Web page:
Statistical analyses were performed using SPSS software version 19.0 (SPSS Japan, Tokyo, Japan). Mixed-model analysis of variance (ANOVA) was used to compare the plasma glucose and serum insulin levels during the OGTTs between the AP-treated patients and the healthy subjects. Waist circumference was included in the analysis as a covariate. The clinical and demographic characteristics were compared between the AP-treated patients and the healthy subjects using χ2 and unpaired t tests, as appropriate. The clinical and demographic characteristics are presented as mean ± SD values or as proportions. Differences were considered to be statistically significant for P < 0.05.
The demographic and clinical characteristics of the subjects who underwent an OGTT are summarized in Table 1. There were no significant differences in age or BMI between the AP-treated patients and the healthy subjects. The distribution of sex, the number of family relatives with DM or lipid disorders, and the proportion of smokers were not significantly different between the 2 groups. Waist circumference was significantly greater in the AP-treated patients than in the healthy subjects (P = 0.001), whereas total cholesterol and HDL were significantly higher in the healthy subjects than in the AP-treated patients (both P < 0.001).
Mixed-model ANOVA with waist circumference as a covariate was performed including all subjects who underwent OGTTs. This analysis revealed significant differences in the time-course of plasma glucose levels (P = 0.006) and serum insulin (P < 0.001) levels during the OGTT between the 2 groups (Fig. 1, A and B). Although plasma glucose at 0 minute was significantly higher in the healthy subjects than in the AP-treated patients, the values at 60, 90, and 120 minutes after the glucose load were significantly higher in the AP-treated patients. The mean glucose levels at 0 minute were within the reference range in both groups. There were no significant differences in insulin levels at 0 minute, which were also within the reference range, or HOMA-IR between the 2 groups. Of note was that insulin levels at all times after the glucose load were significantly higher in the AP-treated patients than in healthy subjects.
In a mixed-model ANOVA of subjects with NFG, there were significant differences in the time-course of plasma glucose (P = 0.007) and serum insulin (P = 0.001) levels during the OGTT between the AP-treated patients and healthy subjects (Fig. 2, A and B). The serum insulin concentration was significantly higher in the AP-treated patients than in the healthy subjects at all times after the glucose load, despite similar levels at 0 minutes. The mean plasma glucose levels after the glucose load were also higher in the AP-treated patients than in the healthy subjects, although these differences only reached statistical significance at 60 minutes after the glucose load.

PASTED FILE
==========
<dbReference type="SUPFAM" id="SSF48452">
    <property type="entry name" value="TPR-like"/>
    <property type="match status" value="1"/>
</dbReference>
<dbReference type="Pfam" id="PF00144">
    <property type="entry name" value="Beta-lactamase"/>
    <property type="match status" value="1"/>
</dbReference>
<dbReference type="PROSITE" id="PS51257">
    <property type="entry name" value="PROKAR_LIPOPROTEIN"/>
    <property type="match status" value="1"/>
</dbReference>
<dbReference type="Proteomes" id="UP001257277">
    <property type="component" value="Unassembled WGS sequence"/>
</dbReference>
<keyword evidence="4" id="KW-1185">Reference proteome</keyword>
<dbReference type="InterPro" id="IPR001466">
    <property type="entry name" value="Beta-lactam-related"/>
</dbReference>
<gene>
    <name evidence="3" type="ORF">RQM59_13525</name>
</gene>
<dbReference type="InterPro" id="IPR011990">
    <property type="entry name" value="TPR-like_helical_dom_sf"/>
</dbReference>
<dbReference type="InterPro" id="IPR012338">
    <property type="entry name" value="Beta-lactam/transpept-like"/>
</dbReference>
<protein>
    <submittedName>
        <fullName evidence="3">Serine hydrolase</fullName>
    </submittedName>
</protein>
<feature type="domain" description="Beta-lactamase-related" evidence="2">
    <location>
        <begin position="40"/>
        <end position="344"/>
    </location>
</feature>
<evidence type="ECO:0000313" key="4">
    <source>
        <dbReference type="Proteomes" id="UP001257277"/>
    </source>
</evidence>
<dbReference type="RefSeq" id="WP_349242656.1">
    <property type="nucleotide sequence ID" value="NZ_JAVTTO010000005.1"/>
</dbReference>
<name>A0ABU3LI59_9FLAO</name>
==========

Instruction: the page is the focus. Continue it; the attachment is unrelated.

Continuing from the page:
In the present study, we found that the AP-treated patients with schizophrenia had higher plasma glucose levels and serum insulin concentrations after a 75-g glucose load than did the healthy subjects matched for age, sex, and BMI, although fasting glucose levels were significantly higher in healthy subjects and there were no differences in fasting insulin concentrations or HOMA-IR. These findings were confirmed in an analysis of subjects with NFG.
One previous study using OGTT showed that although fasting glucose, fasting insulin, and HOMA-IR were not different among subjects treated with risperidone or olanzapine, and healthy control subjects, the areas under the concentration time curves for plasma glucose and serum insulin concentrations from 0 to 120 minutes in the patients treated with risperidone and olanzapine were significantly higher than those in healthy subjects.20 Another study performed intravenous glucose tolerance tests and showed that the mean fasting glucose level was higher and insulin sensitivity was lower in patients treated with olanzapine than in healthy control subjects, although there was no significant difference in the fasting insulin concentrations between the 2 groups.21 These results are not contradictory to our results. On the other hand, several animal studies have shown that insulin secretion was reduced by second-generation APs.15 This discrepancy might be due to differences in doses used between the animal or in vitro studies and clinical studies. It is also apparent that Japanese individuals have reduced β-cell function and are more prone to develop type 2 DM compared with whites.16 In fact, some patients have developed diabetic ketoacidosis during treatment with atypical APs. Therefore, olanzapine and quetiapine are contraindicated for use in patients with DM in Japan. Although racial differences may exist in the adverse effects of APs in impaired glucose tolerance, the results observed in whites and other races should not be applied to Japanese patients, or vice versa. Other factors that may cause the differences in the glucose-insulin responses detected in the studies include study design, differences in glucose loading methods, and the number of subjects involved.